In pictures | Pre-war steel beams reused in new London office building

Pre-war steel beams
(Image: TBC.London)

Twenty tonnes of 1930s steel beams salvaged from the former House of Fraser building in London’s Oxford Street are being reused in a new office development.

The initiative is believed to be a first of its kind and a breakthrough in ‘urban mining’, according to FORE Partnership, the developer behind the new office block in Tower Bridge Court, known as TBC.London.

Although protocols exist for the reuse of steel manufactured from 1970, there is still lack of clarity around steel produced before then.

Pre-war steel beams
FORE plans to save at least 100 tonnes of steel from the department store refurbishment (Image: TBC.London)

The project to reuse the steel from the old department store was planned between FORE and Civic Engineers. The latter, in turn, worked with McLaren, the contractor responsible for the House of Fraser refurbishment, to support the proposal.

Webb Yates, the engineer appointed to TBC.London, ensured there was a smooth transition for using the recycled materials in the office development design.

The incorporation of the beams will be executed by Willmott Dixon, TBC.London’s contractor.

Civic Engineers’ director, Gareth Atkinson, said: “It’s exciting working with clients and collaborators with this much vision. We’ve proved it isn’t ‘too difficult’. These types of deals can and should be brokered time and time again.”

Showcasing the benefits of the circular economy

TBC.London claims that reusing the beams will save an estimated 48 tonnes of carbon dioxide compared to using new steelwork. This is equivalent to driving a car around the earth 50 times, or the annual carbon absorbed by 20 acres of trees, it says.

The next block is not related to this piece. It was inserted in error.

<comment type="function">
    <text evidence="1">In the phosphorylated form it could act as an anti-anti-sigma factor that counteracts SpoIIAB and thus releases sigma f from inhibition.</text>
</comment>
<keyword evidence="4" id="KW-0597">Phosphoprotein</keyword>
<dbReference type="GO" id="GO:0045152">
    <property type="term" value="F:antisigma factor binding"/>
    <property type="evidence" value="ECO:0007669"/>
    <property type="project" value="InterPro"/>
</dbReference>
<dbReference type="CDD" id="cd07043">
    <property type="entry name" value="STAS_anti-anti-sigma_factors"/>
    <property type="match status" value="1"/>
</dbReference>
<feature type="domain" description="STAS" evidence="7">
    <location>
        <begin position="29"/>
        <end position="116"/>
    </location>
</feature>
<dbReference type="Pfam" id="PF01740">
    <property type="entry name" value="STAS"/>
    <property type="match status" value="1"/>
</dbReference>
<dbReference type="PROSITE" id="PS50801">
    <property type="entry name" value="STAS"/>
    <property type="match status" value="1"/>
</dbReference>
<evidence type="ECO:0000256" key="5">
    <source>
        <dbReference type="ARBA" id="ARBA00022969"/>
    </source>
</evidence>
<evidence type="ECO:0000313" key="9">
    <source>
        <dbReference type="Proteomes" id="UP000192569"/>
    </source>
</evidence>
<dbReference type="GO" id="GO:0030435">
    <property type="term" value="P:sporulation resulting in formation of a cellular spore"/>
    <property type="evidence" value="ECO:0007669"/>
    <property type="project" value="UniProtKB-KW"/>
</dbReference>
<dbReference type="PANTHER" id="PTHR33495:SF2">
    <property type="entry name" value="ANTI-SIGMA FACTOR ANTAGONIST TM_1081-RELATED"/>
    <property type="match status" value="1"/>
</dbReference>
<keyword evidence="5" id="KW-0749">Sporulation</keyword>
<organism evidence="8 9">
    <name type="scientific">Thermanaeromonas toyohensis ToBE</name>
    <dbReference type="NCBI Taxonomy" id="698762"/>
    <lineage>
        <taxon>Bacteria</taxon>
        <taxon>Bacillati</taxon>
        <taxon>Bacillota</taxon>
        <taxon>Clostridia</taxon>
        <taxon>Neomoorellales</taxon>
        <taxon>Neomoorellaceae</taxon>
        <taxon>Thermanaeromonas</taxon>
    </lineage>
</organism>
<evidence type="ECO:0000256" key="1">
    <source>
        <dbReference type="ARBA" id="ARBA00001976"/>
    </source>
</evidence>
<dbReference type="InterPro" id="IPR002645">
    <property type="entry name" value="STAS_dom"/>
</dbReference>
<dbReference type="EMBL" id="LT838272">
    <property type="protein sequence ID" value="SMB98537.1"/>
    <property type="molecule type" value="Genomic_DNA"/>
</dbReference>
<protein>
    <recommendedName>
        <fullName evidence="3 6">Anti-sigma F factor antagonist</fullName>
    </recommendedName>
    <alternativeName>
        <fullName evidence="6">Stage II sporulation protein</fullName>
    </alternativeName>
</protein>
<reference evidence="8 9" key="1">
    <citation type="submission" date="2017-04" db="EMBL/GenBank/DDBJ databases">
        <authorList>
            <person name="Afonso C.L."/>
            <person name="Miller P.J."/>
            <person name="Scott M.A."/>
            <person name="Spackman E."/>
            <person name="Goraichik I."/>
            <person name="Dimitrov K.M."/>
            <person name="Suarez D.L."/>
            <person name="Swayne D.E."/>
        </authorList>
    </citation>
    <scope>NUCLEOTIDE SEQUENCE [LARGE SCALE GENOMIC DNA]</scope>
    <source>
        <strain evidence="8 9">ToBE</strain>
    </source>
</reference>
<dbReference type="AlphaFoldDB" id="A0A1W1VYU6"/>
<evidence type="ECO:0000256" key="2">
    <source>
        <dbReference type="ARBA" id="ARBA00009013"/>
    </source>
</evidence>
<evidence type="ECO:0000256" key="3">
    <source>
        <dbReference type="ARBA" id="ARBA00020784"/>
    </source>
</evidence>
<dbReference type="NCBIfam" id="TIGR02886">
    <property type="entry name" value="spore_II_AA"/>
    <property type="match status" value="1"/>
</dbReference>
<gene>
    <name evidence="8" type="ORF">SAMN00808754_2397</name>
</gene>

Pre-war steel beams
The re-use of pre-war steel beams is believed to be the first of its kind (Image: TBC.London)

Following the first 20 tonnes, FORE plans to save at least 100 tonnes of steel from the department store refurbishment. This will make up 20% of the total steel to be used at TBC.London. The remaining steel framing at TBC.London will contain at least 56% recycled content.

Street view of a big grey department store.
The pre-war steel beams come from the former House of Fraser building in 318 Oxford St, London (Image: TBC.London)

“We have been able to overcome many false assumptions and perceived barriers to re-using the steel”, said Basil Demeroutis, FORE’s managing partner, referring to the steel being riveted and encased in concrete – an outdated method of fireproofing.

“We think it will represent the largest percentage of a London office development made using reclaimed steel, and we are unaware of any other commercial project where the structure is made reusing 100-year-old steel.”

The reclaimed structural beams will be used throughout TBC.London and will be visibly on display in some parts of the building. This will done to show the building’s users and the public the benefits of applying circular economy principles.

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